The video, which was slowed to about 75 percent of its original speed, was intended to make the Speaker appear like she was slurring her words. It was posted on Facebook, Twitter and YouTube. YouTube removed the video as a matter of company policy, Facebook did not.
Concerns about the implications of these deepfake videos on the 2020 elections has led to an investigation by the House Intelligence Committee this summer. And, in a January 2019 Statement for the Record before the Senate Select Committee on Intelligence, Director of National Intelligence Dan Coats noted that online and election interference could include “deep fakes or similar machine-learning technologies to create convincing—but false—image, audio, and video files….”
Corporate America Targeted
While the political implications are serious, so too are the implications of deepfakes for corporations.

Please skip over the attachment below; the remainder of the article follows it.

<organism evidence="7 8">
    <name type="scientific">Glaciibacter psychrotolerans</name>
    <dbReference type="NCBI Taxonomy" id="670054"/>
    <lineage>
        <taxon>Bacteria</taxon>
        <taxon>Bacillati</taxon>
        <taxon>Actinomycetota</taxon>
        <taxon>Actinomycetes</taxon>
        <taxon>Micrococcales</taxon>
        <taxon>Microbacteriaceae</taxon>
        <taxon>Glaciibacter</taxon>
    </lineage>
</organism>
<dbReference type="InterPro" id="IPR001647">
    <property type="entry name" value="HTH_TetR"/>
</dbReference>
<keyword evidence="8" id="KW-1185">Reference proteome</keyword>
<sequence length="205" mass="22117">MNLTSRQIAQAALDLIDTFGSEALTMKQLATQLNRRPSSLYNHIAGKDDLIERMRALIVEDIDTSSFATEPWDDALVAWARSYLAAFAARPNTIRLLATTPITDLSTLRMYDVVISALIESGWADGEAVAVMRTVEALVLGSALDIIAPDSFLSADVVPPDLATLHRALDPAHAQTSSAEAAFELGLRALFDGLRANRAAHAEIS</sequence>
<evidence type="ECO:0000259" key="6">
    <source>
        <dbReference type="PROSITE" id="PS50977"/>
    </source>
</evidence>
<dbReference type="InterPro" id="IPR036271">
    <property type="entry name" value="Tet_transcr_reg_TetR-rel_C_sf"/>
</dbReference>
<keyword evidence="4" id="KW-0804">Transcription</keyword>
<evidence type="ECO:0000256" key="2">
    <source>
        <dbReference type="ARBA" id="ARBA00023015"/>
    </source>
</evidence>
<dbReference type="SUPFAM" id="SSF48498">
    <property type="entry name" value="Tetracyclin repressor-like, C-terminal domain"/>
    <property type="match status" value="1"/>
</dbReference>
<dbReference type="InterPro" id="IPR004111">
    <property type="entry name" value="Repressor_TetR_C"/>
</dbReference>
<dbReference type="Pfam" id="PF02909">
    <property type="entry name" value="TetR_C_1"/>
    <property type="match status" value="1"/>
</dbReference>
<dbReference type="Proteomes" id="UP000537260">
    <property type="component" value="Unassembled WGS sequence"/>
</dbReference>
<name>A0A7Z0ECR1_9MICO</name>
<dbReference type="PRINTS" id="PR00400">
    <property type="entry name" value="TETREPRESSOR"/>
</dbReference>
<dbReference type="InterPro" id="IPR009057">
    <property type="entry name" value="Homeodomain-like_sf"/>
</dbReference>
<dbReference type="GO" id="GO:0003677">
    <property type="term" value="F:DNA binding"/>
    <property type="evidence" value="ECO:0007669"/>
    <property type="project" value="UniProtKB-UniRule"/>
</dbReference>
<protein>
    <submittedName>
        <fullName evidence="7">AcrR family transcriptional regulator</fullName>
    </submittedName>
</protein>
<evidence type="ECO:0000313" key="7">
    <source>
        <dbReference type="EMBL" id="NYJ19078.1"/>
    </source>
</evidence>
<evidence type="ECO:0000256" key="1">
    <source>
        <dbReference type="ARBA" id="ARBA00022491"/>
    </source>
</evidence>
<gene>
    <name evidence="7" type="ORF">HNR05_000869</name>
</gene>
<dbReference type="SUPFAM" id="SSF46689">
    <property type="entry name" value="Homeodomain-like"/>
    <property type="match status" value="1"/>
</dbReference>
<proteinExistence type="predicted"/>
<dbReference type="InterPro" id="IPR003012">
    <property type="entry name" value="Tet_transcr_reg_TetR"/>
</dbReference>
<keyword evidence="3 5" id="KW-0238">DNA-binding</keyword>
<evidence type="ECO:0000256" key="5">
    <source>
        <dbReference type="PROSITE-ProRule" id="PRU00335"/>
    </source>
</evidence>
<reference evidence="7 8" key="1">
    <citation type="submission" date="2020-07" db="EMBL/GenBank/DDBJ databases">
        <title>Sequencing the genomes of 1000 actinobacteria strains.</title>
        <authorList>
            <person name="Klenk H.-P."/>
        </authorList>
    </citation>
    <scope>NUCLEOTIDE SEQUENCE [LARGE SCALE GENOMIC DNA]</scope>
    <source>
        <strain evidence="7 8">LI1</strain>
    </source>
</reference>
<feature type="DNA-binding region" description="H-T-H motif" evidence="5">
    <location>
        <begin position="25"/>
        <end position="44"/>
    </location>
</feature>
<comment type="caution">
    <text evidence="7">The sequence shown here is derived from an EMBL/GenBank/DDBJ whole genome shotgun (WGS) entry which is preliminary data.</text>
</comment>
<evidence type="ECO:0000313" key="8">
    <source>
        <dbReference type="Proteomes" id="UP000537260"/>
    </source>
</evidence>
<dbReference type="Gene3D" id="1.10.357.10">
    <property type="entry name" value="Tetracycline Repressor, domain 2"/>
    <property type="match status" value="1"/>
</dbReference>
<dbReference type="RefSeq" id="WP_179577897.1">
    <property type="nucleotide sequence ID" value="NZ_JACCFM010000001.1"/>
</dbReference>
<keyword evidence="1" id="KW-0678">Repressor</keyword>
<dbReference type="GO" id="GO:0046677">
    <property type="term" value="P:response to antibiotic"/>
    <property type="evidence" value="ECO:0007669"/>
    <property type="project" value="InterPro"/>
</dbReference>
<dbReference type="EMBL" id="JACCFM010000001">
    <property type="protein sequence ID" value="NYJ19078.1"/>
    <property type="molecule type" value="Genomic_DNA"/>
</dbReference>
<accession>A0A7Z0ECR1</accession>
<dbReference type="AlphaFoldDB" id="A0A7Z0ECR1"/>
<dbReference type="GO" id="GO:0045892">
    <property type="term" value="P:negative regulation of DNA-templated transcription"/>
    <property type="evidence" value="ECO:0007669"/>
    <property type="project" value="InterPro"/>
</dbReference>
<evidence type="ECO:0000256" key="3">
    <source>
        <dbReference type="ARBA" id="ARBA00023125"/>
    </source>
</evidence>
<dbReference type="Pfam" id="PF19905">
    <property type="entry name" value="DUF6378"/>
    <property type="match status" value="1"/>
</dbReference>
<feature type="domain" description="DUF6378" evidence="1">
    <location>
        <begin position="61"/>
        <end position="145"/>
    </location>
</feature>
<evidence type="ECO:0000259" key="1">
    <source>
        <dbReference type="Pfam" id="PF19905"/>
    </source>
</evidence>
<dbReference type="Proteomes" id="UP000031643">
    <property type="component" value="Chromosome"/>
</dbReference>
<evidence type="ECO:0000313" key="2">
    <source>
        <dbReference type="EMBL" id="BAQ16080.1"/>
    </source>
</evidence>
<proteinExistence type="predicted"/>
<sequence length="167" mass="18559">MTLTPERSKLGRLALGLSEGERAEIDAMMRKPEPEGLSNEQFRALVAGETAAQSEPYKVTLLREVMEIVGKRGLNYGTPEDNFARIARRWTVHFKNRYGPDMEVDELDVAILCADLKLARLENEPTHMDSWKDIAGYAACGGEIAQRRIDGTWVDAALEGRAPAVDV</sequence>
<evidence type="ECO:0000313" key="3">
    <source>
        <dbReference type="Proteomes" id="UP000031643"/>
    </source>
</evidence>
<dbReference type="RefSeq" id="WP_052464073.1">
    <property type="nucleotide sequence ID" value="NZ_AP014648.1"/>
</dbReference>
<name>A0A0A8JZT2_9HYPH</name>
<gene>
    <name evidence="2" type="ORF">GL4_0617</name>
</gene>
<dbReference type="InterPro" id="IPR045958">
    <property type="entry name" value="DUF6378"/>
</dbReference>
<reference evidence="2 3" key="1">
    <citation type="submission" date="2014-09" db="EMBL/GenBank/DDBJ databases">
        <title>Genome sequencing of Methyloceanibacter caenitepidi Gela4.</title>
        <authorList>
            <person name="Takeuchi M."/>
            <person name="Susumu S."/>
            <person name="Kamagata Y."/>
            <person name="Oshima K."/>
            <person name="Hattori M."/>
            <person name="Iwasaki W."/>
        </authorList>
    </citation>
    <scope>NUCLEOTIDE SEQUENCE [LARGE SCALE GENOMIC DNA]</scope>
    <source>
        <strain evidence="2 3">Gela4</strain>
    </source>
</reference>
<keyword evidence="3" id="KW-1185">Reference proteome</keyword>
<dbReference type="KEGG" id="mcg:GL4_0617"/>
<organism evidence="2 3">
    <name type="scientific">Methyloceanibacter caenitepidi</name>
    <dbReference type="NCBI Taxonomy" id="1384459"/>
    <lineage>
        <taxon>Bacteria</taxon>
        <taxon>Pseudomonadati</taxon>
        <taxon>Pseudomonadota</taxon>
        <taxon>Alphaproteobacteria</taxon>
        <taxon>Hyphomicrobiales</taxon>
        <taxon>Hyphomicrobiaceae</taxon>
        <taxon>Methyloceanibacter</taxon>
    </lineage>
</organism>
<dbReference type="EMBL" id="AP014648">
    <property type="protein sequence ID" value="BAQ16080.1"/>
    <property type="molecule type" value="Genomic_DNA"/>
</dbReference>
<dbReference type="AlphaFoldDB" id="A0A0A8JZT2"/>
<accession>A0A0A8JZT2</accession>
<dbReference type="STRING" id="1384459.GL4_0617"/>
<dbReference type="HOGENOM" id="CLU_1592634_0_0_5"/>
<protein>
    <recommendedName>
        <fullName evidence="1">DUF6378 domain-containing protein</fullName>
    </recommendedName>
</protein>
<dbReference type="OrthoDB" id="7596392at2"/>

Criminals are using corporate videos, earnings calls and
media appearances to build models of executive voices. According to a report from the BBC, deepfake audio has
been used to steal millions in dollars. In three separate cases, financial
controllers were tricked into transferring money based on bogus audio of their
CEOs requesting the transfer.
The reputational consequences are equally disconcerting.
Deepfake videos of a company CEO — released on digital and
social media immediately before an earnings call could have serious
implications on stock price.
Or activists looking to discredit a corporation and create an online misinformation campaign could release a deepfake video attempting to implicate the practices of the organization or casting its leaders in a bad light.